Since 2011 the Award has included a cash prize. The presentation ceremony is held in New Haven, Connecticut, USA. At present the laureates are and have been North Americans and British subjects. A book about the Award from its inception through 1997, In Gandhi's Footsteps: The First Half Century of Promoting Enduring Peace, was written and published by James Clement van Pelt. Excerpts are available at [www.gandhipeaceaward.org].
The laureate in 2018 was Jackson Browne.
Promoting Enduring Peace announced in January 2014 that the Gandhi Peace Award for that year would be received by Medea Benjamin.
The 2013 Award was presented to Bill McKibben who is one of the most well-known leaders of the environmentalist movement in the United States. His first book was The End of Nature published in 1989. An activist and journalist, his work has appeared in The Atlantic Monthly, Harper's Magazine, Mother Jones, and Rolling Stone. (His acceptance speech may be viewed here.)
In 2012 the Award was presented to Amy Goodman for her contribution to promoting a sustainable peace through the promotion of transparently truthful journalism—one essential part of which is to report the true nature and long-term after-effects of war. Goodman is an internationally known broadcast journalist, syndicated columnist, investigative reporter, author, and the anchor and co-founder of Democracy Now!, an independent global news program broadcast daily on radio and television and via the Internet. (Her acceptance speech may be viewed here.)
In 2011 the Award was presented to Rabbi Ehud Bandel and Rabbi Arik Ascherman for their leadership of Rabbis for Human Rights and its nonviolent resistance to the persecution of Palestinians in the occupied territories. (Their acceptance speeches may be viewed here.)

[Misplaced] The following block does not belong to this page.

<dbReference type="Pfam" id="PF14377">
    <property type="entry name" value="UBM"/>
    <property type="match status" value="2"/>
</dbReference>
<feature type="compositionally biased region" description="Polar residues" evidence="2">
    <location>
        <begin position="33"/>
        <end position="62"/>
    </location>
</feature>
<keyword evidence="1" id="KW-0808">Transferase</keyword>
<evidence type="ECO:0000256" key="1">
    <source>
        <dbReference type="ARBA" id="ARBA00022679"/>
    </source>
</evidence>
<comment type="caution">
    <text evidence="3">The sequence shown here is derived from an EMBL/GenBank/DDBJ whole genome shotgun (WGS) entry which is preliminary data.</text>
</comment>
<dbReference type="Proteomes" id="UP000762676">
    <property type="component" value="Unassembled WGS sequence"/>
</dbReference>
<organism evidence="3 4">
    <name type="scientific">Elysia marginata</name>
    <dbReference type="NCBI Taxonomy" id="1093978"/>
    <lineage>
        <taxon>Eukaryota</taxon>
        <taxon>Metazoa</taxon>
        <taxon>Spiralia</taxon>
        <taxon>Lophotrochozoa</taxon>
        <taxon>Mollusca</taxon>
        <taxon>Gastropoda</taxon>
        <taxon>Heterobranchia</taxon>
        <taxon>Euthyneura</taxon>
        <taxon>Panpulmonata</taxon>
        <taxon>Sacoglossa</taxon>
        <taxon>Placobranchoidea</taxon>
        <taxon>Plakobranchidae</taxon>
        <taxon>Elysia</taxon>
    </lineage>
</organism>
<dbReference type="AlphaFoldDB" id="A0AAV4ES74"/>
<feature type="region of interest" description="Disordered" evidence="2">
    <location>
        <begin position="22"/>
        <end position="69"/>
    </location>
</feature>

In 1989 the Award was presented to Cesar Chavez, founder of the United Farm Workers of America, for his use of nonviolent tactics, including a national consumer boycott, to improve the conditions and compensation for migrant farm workers. (His acceptance speech may be viewed here.)
^ * Martin Luther King Jr. was designated to receive the Award in 1964 and did formally accept it, but shortly thereafter was designated as the Nobel Peace Prize Laureate for that year. Thereafter he was unable to attend a ceremony for the formal presentation of the Award prior to his assassination.
^ ** Daniel Berrigan formally accepted the Award. Shortly thereafter he made remarks critical of Israeli treatment of Palestinians that led to a proposal by a PEP member that the Award to Fr. Berrigan should be rescinded. Although the organization rejected that course, Fr. Berrigan heard about the proposal and resigned the Award.